The important thing is to take that first step, and see where it might lead us. It might start with educating ourselves on what being an ally means, and what work that entails. It might mean reaching out to other faith communities and seeing how we can work together with limited resources to make a difference. It might mean redirecting some of our resources to others who are better suited for some of the work that needs done. Whatever that first step is, it’s important that we take it.
We’re very familiar with the manual, we’ve spent many years studying its every detail. It’s time we shift our focus to on-the-job experience. We can choose to be perpetual trainees or start doing the work. Maybe like the early Corinthian church we need to start with ourselves. What work do we need to do to adjust our own biases and shortcomings? Often it’s in this process we gain the understanding and insight to help others do the same work.
Many in our particular community have physical limitations but there are many ways to be involved. We all have a voice, and can speak up in the opportunities that we all have, and not choose to be silent and polite. We all have something we can contribute, whether it’s our voice, our financial resources, or simply our time to educate ourselves and discover what we can do from our own circumstances. What is important is that we do something, that we step up and be the body of Christ, to be the beacon of hope those first disciples decided to be despite their doubt, despite their anxiety.
They started as a small band of outcasts in the backwaters of an empire, and sparked a movement that changed the world. Sadly, much more change is still needed.
I hope and pray we can be the force of change, the hope that the world so desperately seeks. The alternative is more of the same.
May we be the change we seek to see in the world. Amen.
Call to Serve
God has abundantly bestowed upon us the gift of life. Our best response is to offer our whole lives as agents for God’s mission in the world. Give as you are able to build the community of God in our homes, our congregation and around the world.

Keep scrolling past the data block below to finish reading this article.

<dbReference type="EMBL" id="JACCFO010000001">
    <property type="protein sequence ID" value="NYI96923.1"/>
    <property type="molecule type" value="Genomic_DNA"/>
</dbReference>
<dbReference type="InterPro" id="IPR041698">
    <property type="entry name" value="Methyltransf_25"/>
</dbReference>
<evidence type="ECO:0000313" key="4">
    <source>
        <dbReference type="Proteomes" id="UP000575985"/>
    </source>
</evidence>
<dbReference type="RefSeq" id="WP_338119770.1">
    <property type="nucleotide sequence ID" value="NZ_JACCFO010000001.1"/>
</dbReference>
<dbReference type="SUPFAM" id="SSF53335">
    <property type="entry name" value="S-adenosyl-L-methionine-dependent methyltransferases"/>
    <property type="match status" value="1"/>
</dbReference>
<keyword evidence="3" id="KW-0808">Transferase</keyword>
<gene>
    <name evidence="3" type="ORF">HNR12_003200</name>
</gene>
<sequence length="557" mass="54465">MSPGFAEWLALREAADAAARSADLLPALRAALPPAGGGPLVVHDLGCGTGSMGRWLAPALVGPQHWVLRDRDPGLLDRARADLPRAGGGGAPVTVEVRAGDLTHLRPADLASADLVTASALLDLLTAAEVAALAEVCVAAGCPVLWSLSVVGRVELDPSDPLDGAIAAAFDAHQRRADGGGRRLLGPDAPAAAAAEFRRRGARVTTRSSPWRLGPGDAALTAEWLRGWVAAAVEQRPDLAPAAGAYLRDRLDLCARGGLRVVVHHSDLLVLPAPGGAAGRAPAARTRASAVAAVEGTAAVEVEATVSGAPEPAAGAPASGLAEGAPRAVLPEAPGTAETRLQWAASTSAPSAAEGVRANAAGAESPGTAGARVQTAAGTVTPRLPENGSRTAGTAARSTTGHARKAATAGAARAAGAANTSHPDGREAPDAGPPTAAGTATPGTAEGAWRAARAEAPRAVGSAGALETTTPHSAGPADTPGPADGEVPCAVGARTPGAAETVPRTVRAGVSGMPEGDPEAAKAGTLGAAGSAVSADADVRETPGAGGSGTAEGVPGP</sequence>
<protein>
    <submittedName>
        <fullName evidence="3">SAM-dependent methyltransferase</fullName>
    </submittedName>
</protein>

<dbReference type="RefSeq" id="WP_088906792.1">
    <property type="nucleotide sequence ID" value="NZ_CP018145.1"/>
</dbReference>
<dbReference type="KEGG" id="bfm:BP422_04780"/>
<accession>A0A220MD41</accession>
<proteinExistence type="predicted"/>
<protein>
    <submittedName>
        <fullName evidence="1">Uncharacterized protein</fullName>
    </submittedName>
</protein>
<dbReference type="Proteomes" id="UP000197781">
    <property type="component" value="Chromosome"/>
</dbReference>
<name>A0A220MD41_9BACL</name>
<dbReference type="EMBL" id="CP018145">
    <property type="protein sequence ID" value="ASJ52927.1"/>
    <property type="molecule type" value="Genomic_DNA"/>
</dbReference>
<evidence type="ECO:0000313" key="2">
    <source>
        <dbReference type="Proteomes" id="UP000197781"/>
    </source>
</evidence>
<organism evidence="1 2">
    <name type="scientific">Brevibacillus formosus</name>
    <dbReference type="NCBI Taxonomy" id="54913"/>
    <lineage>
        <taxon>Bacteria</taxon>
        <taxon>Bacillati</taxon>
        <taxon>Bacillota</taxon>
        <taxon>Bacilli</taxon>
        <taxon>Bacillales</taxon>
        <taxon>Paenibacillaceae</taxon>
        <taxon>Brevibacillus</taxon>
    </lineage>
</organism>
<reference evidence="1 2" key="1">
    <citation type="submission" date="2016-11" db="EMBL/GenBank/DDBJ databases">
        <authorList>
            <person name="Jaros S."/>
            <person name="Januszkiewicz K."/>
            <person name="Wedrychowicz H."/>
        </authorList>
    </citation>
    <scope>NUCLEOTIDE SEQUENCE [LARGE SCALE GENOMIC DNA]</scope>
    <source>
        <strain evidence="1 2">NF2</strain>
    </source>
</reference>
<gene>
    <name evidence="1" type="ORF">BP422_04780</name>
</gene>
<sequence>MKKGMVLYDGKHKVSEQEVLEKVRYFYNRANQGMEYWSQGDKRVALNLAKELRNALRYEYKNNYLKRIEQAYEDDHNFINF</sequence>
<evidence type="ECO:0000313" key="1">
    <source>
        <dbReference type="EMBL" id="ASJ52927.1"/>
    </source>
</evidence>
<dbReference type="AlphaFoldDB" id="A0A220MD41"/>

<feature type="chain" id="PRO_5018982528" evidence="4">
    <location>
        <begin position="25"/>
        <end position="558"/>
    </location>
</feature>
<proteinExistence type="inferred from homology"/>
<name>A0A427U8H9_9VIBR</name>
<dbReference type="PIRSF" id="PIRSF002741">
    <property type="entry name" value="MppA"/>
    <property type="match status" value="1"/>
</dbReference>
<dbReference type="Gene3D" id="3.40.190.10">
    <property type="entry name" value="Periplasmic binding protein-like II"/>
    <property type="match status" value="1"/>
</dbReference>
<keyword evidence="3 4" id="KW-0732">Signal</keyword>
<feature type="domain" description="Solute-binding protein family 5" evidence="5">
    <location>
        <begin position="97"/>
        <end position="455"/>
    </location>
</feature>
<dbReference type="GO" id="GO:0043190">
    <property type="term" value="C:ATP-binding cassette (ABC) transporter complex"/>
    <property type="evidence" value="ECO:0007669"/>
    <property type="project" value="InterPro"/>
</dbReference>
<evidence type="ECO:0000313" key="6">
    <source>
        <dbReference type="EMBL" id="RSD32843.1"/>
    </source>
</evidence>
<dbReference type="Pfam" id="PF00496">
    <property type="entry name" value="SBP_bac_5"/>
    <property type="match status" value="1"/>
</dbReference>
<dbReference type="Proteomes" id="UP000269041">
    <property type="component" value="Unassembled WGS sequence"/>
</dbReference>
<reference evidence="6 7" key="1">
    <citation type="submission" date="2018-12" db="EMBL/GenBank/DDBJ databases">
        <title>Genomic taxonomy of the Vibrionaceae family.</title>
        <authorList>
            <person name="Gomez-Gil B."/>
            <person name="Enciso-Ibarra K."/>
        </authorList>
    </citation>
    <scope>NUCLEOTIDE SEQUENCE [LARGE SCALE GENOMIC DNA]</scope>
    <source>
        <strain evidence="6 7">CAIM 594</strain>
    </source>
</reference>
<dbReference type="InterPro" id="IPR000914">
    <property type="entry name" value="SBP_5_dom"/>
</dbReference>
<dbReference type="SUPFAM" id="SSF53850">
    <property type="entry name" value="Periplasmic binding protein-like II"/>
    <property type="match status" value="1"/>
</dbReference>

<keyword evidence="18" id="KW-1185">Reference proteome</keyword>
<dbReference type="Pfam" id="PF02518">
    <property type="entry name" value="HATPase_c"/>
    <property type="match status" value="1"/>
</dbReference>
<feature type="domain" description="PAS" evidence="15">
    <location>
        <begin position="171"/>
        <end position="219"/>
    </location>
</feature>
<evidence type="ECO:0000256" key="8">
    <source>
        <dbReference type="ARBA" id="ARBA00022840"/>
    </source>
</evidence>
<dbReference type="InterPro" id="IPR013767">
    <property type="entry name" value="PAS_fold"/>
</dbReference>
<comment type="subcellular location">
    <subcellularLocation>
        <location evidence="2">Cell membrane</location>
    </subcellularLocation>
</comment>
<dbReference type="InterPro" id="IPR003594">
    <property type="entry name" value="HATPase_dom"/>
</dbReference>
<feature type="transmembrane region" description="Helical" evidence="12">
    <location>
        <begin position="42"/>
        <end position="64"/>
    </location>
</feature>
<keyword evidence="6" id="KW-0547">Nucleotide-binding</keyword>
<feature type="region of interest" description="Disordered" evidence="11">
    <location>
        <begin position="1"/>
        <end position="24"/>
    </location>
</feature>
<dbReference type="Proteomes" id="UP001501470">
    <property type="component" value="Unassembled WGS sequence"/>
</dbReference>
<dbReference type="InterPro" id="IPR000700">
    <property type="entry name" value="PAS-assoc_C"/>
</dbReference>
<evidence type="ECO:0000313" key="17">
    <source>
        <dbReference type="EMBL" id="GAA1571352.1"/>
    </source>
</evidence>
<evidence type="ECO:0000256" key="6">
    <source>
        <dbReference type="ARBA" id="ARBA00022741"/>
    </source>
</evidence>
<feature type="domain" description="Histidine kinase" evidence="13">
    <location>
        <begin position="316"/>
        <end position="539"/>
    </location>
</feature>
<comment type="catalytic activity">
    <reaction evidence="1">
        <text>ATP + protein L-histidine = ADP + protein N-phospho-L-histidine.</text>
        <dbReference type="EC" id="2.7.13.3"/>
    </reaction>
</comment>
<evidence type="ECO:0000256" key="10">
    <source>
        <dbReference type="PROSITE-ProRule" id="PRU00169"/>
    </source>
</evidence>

As we continue to seek to be a source of light and love in times such as these, we ask that you give prayerful consideration as to how you may support our efforts. If you would like to make a donation, gifts can still be mailed to our church office, or online donations can be made here. Thanks again for all your support, and may we continue to work together to keep being a place of ministry and peace in these difficult days.
Reflection on the Word
Nearer, My God, To Thee Music by Sarah F. Adams and Lowell Mason, arranged by Lee Evans, played by church musician Annie Center
The Prayer of Thanksgiving
Receive these gifts,
even our very lives for your service.
Multiply them and our effort to meet the need.
We are yours God, use us we pray, Amen.
“Remember, I am with you always, until the end of the age.”
Christ is with us, now and always.
The Holy Spirit is in our midst, now and always.
God the Creator is creating something new, now and always.
We are always loved, always forgiven, always known to God and cannot be forgotten.
Know this, and share the Good News. Amen.
As we extinguish this candle, may we keep its light alive, its Spirit shining through our own lives, as we seek to find that Spirit at work in the world around us.
Once To Every Man and Nation, Words by Russell Lowell, music by John Zundel, arranged by Melody Bober,
played by church musician Annie Center